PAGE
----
When it comes to U.S. racism, euphemisms and wink-wink are becoming more common. We have the quaint euphemisms called the “Bradley effect” and the “Wilder effect,” which are being written about much these days because Senator Obama is the likely Democratic nominee. Why aren’t these terms called what they really are–the white-racism effect?
A wikipedia article usefully summarizes some data on this white-racism effect:
The name Bradley effect is derived from a 1982 campaign involving Tom Bradley, the long-time mayor of Los Angeles, California. Bradley, who was black, ran as the Democratic party’s candidate for Governor of California against Republican candidate George Deukmejian, who was white. The polls on the final days before the election consistently showed Bradley with a lead. In fact, based on exit polls on election day, a number of media outlets projected a Bradley win that night; early editions of the next day’s San Francisco Chronicle featured a headline proclaiming “Bradley Win Projected.” However, Bradley narrowly lost the race. Post-election research indicated that a smaller percentage of white voters actually voted for Bradley than polls had predicted, and that voters who had been classified by those polls as “undecided” had gone to Deukmejian in statistically anomalous numbers.
The article also discusses numerous similar discrepancies for black candidates, including for Douglas Wilder (running for Virginia governor), David Dinkins (running for New York mayor), Harold Washington (running for Chicago mayor), and Jesse Jackson (running for Democratic presidential nominee in the Wisconsin Democratic primary. All these candidates did not do as well as election polls or exit polls indicated they would. In all cases, the suggestion is that white voters did not wish to be seen as “prejudiced” and said they were voting for a black candidate to a stranger (a pollster) when in fact they had not intention of doing so.
The article points out a related phenomenon for overtly white-racist candidates:
Ironically, a similar phenomenon was noticed during the early 1990’s electoral contests with former Ku Klux Klan leader and Nazi sympathizer David Duke. Many potential voters would not tell pollsters that they favored Duke (as they feared the ostracization that could result from being on record as being a Duke supporter), but would go on to vote for him anyway. The commentary at that time was that Duke “flies under the radar.”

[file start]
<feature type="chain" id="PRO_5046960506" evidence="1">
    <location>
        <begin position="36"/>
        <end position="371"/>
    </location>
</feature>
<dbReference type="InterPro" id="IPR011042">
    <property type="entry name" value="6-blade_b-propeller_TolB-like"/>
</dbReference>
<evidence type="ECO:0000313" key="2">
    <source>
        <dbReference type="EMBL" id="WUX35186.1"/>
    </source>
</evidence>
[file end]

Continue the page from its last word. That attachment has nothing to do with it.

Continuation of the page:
And then it summarizes a University of Washington study:
After the Super Tuesday elections of February 5, political science researchers from the University of Washington found trends suggesting the possibility that with regard to Obama, the effect’s presence or absence may be dependent on the percentage of the electorate that is black. The researchers noted that to that point in the election season, opinion polls taken just prior to an election tended to overestimate Obama in states with a black population below eight percent, to track him within the polls’ margins of error in states with a black population between ten and twenty percent, and to underestimate him in states with a black population exceeding twenty-five percent. The first finding suggested the possibility of the Bradley effect, while the last finding suggested the possibility of a “reverse” Bradley effect in which black voters might have been reluctant to declare to pollsters their support for Obama. By comparison, with only one exception, in each state with inaccurate opinion polls for the Democratic contest involving Obama, those same polls accurately predicted the outcome of that state’s Republican contest, featuring only white candidates.
Nowhere in the article is the impact of most white voters having been raised in fundamentally racist society discussed, nor is there a straightforward discussion of the reason for these voting patterns being the “white-racism effect”–that is, the reality that many whites will not vote for a black candidate just because he or she is black and the fact that such a view is linked to an extensive negative racial framing of African Americans.
Indeed, the article prefers to talk in terms of “racial prejudice” and offers possible counter explanations other than “prejudice” to account for this white voting pattern. Nowhere in the article’s text do the words “racist” or “racism” appear. Once again, the author of the article tiptoes around the reality of systemic racism with the media’s sad euphemism, the “Bradley effect.”